5. Wow, I never saw that color postcard but it looks identical to the shot I took decades later for the book cover. (Just off camera is my family in a rental minivan hoping I or they don't get flattened - for the 300th time that day.) I've run some Mystery postcards and photos on the LH blog. Here's one that has not yet been id'd: http://brianbutko.wordpress.com/2007/12/10...filling-station Brian http://www.brianbutko.com http://www.lincolnhighwaynews.com
  6. Excellent photo! ... for such sad roadside news.
  7. That also includes the motel and property - a nice big piece of land for a nice big parking lot for a nice big store or strip mall. I sent Diner Blogger Larry Cultrera a picture too: http://dinerhotline.wordpress.com/
  8. Yikes, not another classic diner! Seems like the diner revival of the 1990s has faded and they're again closing or changing hands at a rapid pace. I imagine it's harder than ever it's hard to find employees who want to work multiple tasks for long hours for relatively low pay when they can get a job at a chain and not have to care so much about their work - and surely it's more appealing to work at Best Buy and sell electronics to kids your age and get a discount on the stuff you want than mop floors, bus tables, clean bathrooms, cook orders, etc. The owner of Cindy's Diner in Fort Wayne found that he couldn't trust others to run the place right, so he cooks there every day of his life! That takes a lot of commitment. We visited The Diner on US 40 last summer - here's the owner:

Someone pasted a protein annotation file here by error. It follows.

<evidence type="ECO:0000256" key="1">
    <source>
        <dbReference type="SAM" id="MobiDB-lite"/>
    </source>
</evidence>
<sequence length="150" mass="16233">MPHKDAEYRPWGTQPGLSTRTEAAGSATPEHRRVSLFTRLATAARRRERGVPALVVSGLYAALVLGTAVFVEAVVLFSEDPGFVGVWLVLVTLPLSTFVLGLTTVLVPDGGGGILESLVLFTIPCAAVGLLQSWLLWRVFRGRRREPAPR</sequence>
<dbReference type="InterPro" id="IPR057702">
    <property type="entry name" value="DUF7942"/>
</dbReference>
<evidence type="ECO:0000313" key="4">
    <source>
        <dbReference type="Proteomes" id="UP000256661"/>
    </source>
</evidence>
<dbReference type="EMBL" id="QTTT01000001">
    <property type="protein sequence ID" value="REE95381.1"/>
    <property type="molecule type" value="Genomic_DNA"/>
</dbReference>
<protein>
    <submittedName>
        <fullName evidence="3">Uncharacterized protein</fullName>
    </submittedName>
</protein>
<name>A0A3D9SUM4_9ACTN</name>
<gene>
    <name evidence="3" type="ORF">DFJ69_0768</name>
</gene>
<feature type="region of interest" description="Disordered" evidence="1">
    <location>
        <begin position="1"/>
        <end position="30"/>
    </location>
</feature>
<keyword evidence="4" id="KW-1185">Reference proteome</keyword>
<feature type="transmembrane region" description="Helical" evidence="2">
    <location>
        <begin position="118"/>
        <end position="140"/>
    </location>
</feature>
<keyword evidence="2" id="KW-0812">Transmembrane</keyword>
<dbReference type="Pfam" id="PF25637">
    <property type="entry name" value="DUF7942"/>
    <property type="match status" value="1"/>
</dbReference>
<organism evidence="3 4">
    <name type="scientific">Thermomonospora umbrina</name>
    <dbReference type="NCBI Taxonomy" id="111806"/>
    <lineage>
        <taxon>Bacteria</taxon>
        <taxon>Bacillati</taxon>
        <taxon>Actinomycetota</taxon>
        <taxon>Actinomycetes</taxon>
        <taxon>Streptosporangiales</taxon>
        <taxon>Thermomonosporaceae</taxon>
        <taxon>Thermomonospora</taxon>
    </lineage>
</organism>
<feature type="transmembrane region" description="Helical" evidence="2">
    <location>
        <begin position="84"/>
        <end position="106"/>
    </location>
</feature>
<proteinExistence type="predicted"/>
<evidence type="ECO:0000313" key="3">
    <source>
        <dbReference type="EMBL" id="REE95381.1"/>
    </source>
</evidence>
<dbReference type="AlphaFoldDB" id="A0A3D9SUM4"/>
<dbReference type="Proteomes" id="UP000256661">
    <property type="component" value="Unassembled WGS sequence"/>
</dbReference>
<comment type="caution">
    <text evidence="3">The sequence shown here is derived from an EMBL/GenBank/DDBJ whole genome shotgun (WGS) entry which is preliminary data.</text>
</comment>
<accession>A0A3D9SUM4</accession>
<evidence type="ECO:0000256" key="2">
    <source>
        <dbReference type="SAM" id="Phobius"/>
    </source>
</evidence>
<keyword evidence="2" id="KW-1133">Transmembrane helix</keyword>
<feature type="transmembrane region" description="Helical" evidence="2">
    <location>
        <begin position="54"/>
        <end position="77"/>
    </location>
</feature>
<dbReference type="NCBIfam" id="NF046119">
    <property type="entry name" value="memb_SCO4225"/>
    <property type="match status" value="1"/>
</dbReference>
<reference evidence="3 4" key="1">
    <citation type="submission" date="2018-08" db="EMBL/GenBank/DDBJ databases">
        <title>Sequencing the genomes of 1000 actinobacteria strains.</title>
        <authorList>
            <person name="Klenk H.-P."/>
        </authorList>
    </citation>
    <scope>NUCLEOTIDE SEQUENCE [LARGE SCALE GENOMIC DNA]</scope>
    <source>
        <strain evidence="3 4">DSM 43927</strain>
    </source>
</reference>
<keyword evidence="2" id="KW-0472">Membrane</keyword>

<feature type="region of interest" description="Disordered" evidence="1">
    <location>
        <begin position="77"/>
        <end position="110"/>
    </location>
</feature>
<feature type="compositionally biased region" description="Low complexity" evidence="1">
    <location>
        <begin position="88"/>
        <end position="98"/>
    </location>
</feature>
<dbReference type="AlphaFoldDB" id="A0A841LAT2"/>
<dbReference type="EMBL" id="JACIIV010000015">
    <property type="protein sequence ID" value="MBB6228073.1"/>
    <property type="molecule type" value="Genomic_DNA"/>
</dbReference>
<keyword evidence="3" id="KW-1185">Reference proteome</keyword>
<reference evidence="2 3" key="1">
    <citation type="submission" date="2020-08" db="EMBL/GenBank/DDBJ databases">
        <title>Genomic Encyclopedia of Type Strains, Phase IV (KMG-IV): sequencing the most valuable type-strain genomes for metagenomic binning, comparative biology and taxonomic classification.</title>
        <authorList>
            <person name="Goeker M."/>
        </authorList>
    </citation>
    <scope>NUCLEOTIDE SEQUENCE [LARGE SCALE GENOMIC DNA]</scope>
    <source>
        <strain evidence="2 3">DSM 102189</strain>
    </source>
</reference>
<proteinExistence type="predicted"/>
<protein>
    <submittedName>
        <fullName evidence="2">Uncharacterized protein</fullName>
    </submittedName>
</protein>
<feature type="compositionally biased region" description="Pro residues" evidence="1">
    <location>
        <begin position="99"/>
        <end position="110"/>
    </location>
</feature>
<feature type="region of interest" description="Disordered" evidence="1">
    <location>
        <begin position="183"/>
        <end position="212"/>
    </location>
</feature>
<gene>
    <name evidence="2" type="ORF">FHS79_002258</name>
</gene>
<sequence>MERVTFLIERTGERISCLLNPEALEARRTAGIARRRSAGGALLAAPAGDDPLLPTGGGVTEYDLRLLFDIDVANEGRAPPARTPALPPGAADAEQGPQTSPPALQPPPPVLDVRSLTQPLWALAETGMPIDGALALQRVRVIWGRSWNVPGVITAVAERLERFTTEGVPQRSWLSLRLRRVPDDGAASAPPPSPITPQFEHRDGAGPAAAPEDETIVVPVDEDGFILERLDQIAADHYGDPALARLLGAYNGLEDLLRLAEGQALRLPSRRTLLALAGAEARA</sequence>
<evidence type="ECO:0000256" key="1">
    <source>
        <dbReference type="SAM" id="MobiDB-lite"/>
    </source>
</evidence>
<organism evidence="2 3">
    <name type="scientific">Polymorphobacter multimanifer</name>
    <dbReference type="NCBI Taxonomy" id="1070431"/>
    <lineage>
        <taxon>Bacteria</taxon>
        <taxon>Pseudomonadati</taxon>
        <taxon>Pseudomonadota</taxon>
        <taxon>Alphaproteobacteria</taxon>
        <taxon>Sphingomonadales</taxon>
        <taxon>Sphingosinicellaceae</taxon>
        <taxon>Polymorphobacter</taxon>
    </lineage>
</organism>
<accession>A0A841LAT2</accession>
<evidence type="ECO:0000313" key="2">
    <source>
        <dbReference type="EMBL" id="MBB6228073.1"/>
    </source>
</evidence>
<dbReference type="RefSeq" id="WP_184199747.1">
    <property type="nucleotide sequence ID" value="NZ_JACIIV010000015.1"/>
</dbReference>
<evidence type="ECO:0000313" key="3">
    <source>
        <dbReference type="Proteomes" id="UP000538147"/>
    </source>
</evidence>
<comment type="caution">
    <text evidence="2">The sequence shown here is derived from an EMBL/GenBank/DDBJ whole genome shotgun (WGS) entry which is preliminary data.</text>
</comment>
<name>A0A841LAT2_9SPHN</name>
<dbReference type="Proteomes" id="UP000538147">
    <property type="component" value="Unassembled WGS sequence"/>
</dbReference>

9. PBS producer Rick Sebak just updated his blog to the Western Terminus: http://www.wqed.org/tv/natl/lincoln_hwy/blog/ He actually reached there two months ago but has been delayed in updating as he continues making other trips on the Lincoln Highway and working on another video that he must complete first. He says the Terminus was pretty foggy that night and the next morning, which is what I found too last June. He hasn't gotten the latest pictures up but click on Video Postcards to the left to see some fun and interesting short clips about finding the last two markers. Brian Butko